Given the exclusion of patients with symptoms or evidence with systolic dysfunction, there seems little to exclude the possibility that the individuals identified are not simply exceptionally well-trained endurance athletes, and that what is being examined is simply the ability of the 2 sets of ECG criteria to identify a person who has developed a large heart. It is particularly disturbing that the supposed diagnostic criteria seems to make no allowance for age, body size and sex, all of which undoubtedly influence the range of normal cardiac dimensions.


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  • Author response to Boynton et al. [Response to: We need to talk about manels: the problem of implicit gender bias in sport and exercise medicine, 11 April 2018]

    We want to thank Boynton et al. for writing a letter to the editor (LTE) in response to our recent editorial on gender disparities in the sport and exercise medicine (SEM) community [1]. As the title of our editorial indicates [We need to talk about manels: the problem of implicit gender bias in sport and exercise medicine], we were primarily motivated to stimulate a conversation about the issues we raised, and an LTE contributes to this conversation [2].

    We were also motivated by a desire to assert that i) the SEM community does indeed manifest many examples of gender disparity; ii) social media has provided a space where this issue is being debated, notably (but not exclusively) under the hashtag #manels; iii) implicit bias is a significant contributor to these disparities, and iv) there exist well-established resources where interested readers might explore their own implicit biases [3].

    It is in these goals, then, that we fundamentally disagree with most of the assertions the LTE authors have made about our work and the conclusions they draw.

    We noted with interest that the authors of the LTE did not take direct issue with our assertion that there exist substantial gender imbalances within the field of SEM. Rather, they took issue with our assertion that implicit gender bias underpins these imbalances.

    We posit in our editorial that implicit bias is a factor contributing to the gender disparities we see in SEM. Discussing implicit bias in t...

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  • Zinc lozenges and vitamin C for high-performance athletes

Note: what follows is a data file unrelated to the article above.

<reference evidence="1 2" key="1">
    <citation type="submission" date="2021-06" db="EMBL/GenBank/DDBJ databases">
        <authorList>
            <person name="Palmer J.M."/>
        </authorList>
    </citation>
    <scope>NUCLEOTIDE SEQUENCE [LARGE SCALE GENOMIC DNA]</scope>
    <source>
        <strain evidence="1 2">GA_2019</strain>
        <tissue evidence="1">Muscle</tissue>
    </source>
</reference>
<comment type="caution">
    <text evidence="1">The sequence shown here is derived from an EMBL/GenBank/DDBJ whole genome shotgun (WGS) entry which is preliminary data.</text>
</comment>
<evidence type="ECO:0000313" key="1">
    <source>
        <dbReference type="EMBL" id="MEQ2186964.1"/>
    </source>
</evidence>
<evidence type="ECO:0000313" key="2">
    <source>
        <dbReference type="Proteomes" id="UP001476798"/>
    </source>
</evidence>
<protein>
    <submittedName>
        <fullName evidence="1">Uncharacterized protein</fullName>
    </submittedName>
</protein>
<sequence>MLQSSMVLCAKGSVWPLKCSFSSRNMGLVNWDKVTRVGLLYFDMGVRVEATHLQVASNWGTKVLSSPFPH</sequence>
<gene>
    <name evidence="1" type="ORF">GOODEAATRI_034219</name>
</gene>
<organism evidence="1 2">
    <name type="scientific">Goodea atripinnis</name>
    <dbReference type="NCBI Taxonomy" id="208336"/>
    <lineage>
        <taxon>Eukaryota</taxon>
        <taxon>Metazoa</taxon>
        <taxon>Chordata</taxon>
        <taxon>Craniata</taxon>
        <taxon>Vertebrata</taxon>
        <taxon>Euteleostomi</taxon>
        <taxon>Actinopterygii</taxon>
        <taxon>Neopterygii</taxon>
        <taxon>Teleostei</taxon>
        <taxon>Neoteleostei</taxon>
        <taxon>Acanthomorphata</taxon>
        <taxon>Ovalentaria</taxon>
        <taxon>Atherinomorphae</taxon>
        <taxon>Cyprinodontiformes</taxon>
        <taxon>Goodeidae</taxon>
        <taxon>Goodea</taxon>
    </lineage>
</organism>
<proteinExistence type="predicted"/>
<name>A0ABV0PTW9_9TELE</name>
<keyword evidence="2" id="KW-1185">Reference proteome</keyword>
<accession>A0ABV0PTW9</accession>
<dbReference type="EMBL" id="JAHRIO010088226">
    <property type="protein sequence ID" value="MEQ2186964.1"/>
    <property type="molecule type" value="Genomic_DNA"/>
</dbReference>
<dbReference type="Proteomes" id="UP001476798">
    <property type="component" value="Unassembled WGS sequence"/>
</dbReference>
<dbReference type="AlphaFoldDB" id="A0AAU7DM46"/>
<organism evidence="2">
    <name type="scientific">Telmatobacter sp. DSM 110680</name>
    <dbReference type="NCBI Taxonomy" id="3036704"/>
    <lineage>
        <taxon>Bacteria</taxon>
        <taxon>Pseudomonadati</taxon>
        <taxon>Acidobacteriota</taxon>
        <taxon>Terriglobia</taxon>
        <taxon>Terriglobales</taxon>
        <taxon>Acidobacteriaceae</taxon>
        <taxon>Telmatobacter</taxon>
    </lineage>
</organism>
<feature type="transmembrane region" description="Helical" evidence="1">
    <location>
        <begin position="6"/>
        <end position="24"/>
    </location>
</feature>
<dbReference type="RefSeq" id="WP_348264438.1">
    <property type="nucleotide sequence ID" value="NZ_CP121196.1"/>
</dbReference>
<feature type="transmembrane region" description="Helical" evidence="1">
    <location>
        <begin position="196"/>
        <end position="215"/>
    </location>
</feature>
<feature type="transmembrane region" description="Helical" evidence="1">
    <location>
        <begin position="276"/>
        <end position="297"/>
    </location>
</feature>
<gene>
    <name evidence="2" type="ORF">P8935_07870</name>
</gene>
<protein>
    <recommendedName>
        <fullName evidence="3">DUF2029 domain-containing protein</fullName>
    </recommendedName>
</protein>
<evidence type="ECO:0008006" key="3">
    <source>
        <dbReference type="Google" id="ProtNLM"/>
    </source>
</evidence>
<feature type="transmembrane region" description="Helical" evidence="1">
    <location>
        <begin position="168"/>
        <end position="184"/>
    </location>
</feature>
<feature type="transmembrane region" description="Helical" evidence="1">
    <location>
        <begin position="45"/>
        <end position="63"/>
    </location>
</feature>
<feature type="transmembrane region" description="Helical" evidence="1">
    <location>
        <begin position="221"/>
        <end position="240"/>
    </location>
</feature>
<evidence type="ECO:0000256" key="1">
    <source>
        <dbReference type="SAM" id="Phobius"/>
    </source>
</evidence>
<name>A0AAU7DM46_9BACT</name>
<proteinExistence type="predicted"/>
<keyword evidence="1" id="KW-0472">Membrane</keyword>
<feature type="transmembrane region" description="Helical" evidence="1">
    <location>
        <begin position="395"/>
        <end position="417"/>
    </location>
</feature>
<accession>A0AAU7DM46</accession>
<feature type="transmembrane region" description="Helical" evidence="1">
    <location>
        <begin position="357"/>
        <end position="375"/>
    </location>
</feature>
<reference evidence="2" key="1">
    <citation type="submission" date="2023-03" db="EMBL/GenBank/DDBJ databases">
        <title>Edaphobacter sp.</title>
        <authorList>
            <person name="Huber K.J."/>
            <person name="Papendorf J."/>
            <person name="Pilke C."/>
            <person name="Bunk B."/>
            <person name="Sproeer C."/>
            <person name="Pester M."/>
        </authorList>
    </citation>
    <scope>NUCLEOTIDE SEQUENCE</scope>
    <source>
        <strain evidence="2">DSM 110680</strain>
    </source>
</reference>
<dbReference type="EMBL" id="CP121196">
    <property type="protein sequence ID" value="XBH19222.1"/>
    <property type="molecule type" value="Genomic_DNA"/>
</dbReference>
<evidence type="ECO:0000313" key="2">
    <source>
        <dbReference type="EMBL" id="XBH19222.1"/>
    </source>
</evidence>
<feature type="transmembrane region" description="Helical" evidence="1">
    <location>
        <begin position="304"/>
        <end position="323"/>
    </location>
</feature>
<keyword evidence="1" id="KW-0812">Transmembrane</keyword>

In their International Olympic Committee consensus statement, Maughan et al. reviewed the evidence for dietary supplements for high-performance athletes [1].

    They wrote in regard to zinc that “Cochrane review shows benefit of [using] zinc acetate lozenges (75 mg) to decrease duration of URS [upper respiratory symptoms]” [1, Table 4]. This statement was based on their reading of the Cochrane review (2013) by Singh and Das [2], which was withdrawn in 2015 because of plagiarism [3]. In addition, the same Cochrane review had a large number of other severe problems [4]. In the above statement, Maughan et al. imply that only zinc acetate lozenges are effective; however, a recent meta-analysis showed that, up until 2017 at least, there was no evidence that zinc gluconate lozenges are less effective than zinc acetate lozenges [5].

    When discussing treatment effects, the size of the effect and its confidence interval should be considered [6]. Thereby a critically-minded reader can form his or her own opinion about whether the treatment effect is relevant. The data of 7 placebo-controlled double-blind RCTs showed that zinc acetate and zinc gluconate lozenges shortened common cold duration on average by 33% (95% CI 21% to 45%) [5]. Individual-patient data were available for 3 zinc acetate lozenge trials and on the basis of these findings, zinc lozenges shortened the duration of colds by 2.7 days (95% CI 1.8 to 3.3 days) [7], and increased the rate of recovery by RR = 3....